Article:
“You don’t really have, in a traditional sense, a non-bias journalistic platform now,” Mr. Andrzejewski said. “You have people who are building an audience, creating separation and division through what is now an element of entertainment, and not an educated news sector.”

Viewers might argue hearing the opinion of journalists allows them to hear a different opinion, therefore offering them a variety of valid viewpoints.

Mrs. Kathleen Bade, a Fox 5 news anchor, argues journalists have a duty and professional responsibility to provide necessary facts about current events and nothing more.

Mrs. Bade believes viewers must exercise caution when absorbing television and print news. News consumers must ask themselves if a comment is fact or opinion when obtaining information via news outlets.

“The Fox 5 news director has cautioned us to make sure we keep our role as an unbiased and balanced news outlet,” Mrs. Bade said. “This includes keeping anchor remarks to a minimum and that, regardless of the story, our delivery should be in the same neutral tone.”

Bade’s boss also continuously reminds reporters and staff that local news is now more trusted than national and cable news because local news stations are not in the opinion news game, she said.

Journalists have confused viewers about the purpose of journalism in a democracy, as well as journalists’ roles in society. In the final analysis, journalists are not meant to provide any commentary or opinions that alter the facts in the viewers’ minds.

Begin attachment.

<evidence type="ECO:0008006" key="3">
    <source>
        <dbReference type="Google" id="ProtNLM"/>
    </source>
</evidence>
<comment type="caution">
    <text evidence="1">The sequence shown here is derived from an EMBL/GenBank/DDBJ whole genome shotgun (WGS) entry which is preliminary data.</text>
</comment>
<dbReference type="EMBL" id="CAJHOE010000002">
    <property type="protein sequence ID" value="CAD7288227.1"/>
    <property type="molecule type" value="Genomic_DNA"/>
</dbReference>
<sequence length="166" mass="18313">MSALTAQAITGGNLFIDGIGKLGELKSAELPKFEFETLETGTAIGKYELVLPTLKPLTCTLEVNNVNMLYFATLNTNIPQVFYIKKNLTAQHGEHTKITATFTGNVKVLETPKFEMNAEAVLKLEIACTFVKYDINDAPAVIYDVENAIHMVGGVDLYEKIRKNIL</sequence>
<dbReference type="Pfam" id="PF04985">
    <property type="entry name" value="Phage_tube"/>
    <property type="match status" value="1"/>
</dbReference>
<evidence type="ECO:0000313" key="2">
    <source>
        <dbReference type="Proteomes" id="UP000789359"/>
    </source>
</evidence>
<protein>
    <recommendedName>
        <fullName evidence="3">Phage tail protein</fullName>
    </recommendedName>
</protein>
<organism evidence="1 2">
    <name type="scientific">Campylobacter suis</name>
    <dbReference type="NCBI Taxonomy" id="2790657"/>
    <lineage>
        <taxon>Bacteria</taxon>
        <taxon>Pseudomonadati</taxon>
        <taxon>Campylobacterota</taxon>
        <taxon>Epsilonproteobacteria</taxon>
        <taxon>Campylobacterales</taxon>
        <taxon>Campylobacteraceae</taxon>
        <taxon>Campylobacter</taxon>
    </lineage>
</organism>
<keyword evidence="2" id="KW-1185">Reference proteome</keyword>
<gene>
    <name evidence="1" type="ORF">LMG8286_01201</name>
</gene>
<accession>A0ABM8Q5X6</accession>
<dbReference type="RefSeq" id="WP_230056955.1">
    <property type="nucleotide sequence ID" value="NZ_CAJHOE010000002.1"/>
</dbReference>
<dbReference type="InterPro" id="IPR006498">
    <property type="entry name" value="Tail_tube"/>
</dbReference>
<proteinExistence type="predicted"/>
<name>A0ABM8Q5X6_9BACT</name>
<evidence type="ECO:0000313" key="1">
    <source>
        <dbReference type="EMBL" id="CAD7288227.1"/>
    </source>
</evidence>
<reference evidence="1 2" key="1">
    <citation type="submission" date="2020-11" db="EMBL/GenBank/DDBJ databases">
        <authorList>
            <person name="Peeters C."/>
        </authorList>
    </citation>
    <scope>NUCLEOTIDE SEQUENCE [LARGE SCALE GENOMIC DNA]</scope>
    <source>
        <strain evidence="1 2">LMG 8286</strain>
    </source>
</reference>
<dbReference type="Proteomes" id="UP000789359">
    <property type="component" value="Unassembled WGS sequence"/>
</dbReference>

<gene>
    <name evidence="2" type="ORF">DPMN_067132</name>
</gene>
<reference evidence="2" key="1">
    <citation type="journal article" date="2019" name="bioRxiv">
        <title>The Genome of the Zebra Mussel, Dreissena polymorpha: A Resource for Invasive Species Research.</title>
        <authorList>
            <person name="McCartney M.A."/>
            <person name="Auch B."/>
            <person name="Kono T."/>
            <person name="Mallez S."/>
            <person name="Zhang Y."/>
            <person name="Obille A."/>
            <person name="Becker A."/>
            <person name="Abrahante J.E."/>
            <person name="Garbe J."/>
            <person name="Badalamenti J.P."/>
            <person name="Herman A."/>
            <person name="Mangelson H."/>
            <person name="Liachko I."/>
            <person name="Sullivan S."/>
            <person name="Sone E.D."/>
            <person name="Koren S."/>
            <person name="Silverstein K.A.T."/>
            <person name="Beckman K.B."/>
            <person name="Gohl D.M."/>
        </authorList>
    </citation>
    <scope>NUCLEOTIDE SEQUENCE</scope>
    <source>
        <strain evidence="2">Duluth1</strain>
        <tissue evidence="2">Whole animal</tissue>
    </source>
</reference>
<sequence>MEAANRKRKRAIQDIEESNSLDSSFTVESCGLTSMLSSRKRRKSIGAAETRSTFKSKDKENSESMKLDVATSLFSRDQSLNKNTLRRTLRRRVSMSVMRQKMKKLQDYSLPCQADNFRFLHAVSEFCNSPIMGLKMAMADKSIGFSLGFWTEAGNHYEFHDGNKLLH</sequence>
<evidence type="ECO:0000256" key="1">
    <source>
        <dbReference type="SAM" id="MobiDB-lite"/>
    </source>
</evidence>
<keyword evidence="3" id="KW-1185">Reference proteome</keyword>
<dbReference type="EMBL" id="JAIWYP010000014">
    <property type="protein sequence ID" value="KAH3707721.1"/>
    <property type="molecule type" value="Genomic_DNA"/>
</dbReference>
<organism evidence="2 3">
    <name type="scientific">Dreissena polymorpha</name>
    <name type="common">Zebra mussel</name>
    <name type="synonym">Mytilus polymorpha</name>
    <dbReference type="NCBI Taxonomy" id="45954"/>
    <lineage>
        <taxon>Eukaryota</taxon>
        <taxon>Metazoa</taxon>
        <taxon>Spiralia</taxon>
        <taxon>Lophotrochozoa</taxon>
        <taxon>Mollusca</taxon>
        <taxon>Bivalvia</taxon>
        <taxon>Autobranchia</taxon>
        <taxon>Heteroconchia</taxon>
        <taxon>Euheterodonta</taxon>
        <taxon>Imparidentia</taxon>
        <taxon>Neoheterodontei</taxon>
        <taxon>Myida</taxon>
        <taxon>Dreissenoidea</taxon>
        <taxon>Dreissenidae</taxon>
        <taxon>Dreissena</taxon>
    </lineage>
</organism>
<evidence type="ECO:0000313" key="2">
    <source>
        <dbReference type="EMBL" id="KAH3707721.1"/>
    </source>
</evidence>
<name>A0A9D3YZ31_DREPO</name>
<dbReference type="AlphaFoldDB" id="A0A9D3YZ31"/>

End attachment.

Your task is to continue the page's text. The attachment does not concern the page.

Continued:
“I believe we have entered a time when people have difficulty differentiating between factual news and opinion news,” Mrs. Bade said. “The latter has blurred the lines. People aren’t discerning journalists from television hosts, and there is a stark difference. Taking in someone’s interpretation of the facts, as opposed to the facts themselves, are very different sets of information.”

At this point in American society, viewers cannot rely on the honesty and accuracy of the news they consume. Viewers must decipher facts from opinions and truths from lies, which is something viewers should not have to do as it is rightfully the responsibility of news outlets.

“We’ve now reached a time when people presume the facts you broadcast are biased if it doesn’t match what an opinion news host has reported,” Mrs. Bade said. “[Fake news] has placed more responsibility on the viewer to seek more than one outlet for their news, which is something I personally do and recommend everyone do, to understand all sides and what audiences are hearing.”

According to Mrs. Bade, viewers now are forced into fact-checking the news they are viewing because it is simply not reliable or completely factual. The job of a journalist is to give factual information to viewers, leaving all opinions aside. Some journalists nowadays have forgotten that their true position is to inform and not to cause division.

“I have always said, ‘I’m not paid to have an opinion,’ ” Mrs. Bade said. “I believe commentary isn’t my role. That said, I do believe it’s my role to give a story context, fact check, and make sure it’s balanced so the viewer can form their own opinion. That’s our job. Present the facts so ultimately the citizen can determine how they feel about issues and elected officials and can choose how they want to react to them.

“We are the eyes and ears of the people.”